If you’ve ever edited a manuscript, you’ll know that it takes many drafts and lots of re-writing to shape said manuscript into a readable book. Amongst those drafts should be a pass that includes finding a word that is repeated so much that you could turn it into a drinking game.
I call these instances The Repeats; a list of words that I know my writing-self likes to cram into sentences, but my editor-self knows shouldn’t be there.
My personal Repeats list includes…
These are the words that flow during a first draft and then survive the rest of the drafts because they’re so ingrained in my writing voice that I don’t even notice them.
When looking at these words amongst others, it’s easy to think that they’ve been used sparingly, but with a Repeats draft added during the revision process, it’s plain to see that isn’t the case at all.
Taking Care of The Repeats
When my first draft is complete and I start the editing/re-writing process of (seemingly) endless drafts, I accumulate my Repeats list, noting down words I’ve used a lot, phrases I tend to repeat (most of the characters in the first few drafts like to “draw in a breath”). I then use my very last draft to take care of them. It’s a satisfying way to end the editing process because by the time you get to that stage you don’t want to read through every single sentence from start to finish yet again, and you’re focusing on fixing small, manageable sections of your book. You do this via…
Catching The Repeats is as simple as using the find tool (sometimes listed as Find and Replace, depending on your program). I use Scrivener and simply add the word into the “Find” field so that every instance is then highlighted yellow in my MS. I then check each chapter, go to the highlighted word, read the sentence it’s in and…
Once you’ve found the repetitive word, replace it with another word that suits, or re-write the sentence to eliminate it. It’s that easy (and hard).
Sometimes you’ll find that not only have you used a word repeatedly throughout the whole MS, but multiple times in a chapter or scene, and even in the same sentence! I don’t like to use a repeated word more than once in a scene or chapter if I can help it, but you can decide on your limit per scene, chapter, or book.
Top Tip: This goes double for a word that readers don’t automatically glaze over. If it’s an unusual word like indubitably, it’ll stick out like a sore thumb. Coming across such a word once usually gains attention, seeing it then five or six times throughout the rest of the book just highlights it, causing the word to lose its impact. A great word used once brings home the point. The same great word repeated every other chapter doesn’t.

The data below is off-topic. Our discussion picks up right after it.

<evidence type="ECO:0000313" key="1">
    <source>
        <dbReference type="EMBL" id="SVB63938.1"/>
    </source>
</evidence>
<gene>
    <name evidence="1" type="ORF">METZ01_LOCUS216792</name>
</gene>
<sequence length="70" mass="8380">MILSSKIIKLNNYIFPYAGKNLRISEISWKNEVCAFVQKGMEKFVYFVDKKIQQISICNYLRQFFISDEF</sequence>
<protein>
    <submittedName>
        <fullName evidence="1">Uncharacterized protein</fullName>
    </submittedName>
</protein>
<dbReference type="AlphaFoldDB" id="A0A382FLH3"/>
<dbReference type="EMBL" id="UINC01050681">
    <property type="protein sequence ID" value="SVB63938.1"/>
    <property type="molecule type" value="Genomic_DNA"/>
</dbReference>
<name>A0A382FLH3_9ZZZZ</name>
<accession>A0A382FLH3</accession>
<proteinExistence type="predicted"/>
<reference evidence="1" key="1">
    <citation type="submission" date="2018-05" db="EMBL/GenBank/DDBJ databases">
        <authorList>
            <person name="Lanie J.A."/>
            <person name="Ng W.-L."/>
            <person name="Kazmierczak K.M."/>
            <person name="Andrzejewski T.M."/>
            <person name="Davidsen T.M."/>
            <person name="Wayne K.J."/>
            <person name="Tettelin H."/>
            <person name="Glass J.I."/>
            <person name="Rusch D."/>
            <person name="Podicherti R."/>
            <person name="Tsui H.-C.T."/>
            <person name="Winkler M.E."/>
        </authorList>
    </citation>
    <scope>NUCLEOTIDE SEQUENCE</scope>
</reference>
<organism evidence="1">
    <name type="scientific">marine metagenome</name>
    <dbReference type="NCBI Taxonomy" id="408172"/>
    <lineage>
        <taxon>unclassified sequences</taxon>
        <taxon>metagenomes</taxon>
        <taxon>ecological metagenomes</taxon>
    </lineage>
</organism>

Whilst you might be wondering how you replace really common words, The Repeats are not words such as “The”, “Said”, “He”, “She”, or “That”, they are words that are used repeatedly in the same way. If you look at my above list, you’ll see Realize/Realized. They are listed because of the following sentences that were once in the same chapter of an early draft:
- When he realized he was too far back to come to a conclusion, he slid out of the bed.
- He realized that the T-shirt was also white.
- They were in a waiting room, he realized.
- It took him a few seconds to realize she was referring to his earlier question.
Gets repetitive, doesn’t it? Changing all but one of these Repeats in subsequent drafts made for a better read.
Top Tip: Make your replacements natural. Don’t just turn to the thesaurus and pick out the fanciest word because it still says what you want but reads nothing like the word you’re replacing. It’s like on the TV show Friends when Joey writes a letter of recommendation to an adoption agency on behalf of Monica and Chandler and uses a thesaurus to turn “They are warm, nice, people with big hearts” into “They are humid prepossessing Homo Sapiens with full-sized aortic pumps.” Don’t be a Joey.
After writing four books, I know which words I repeat constantly, so I’m more aware when writing something new and can try my best to not create too many Repeats during the initial drafts. In the long run, this cuts down on redundant editing, and as an added bonus makes for stronger writing. If you team this new restraint with a final Repeats edit, it’ll help make your writing as effortless as possible—turning it into a great read.
One Final Top Tip: Sometimes it’s not just repetitive words but rather an idea or notion that you’re trying to get across. When you’re writing the first few drafts, especially if you’re a pantser, you’ll repeat those ideas. During subsequent drafts, find those instances, decide which one says it best or is placed at the most relevant part of the story, and get rid of the rest.
— K.M. Allan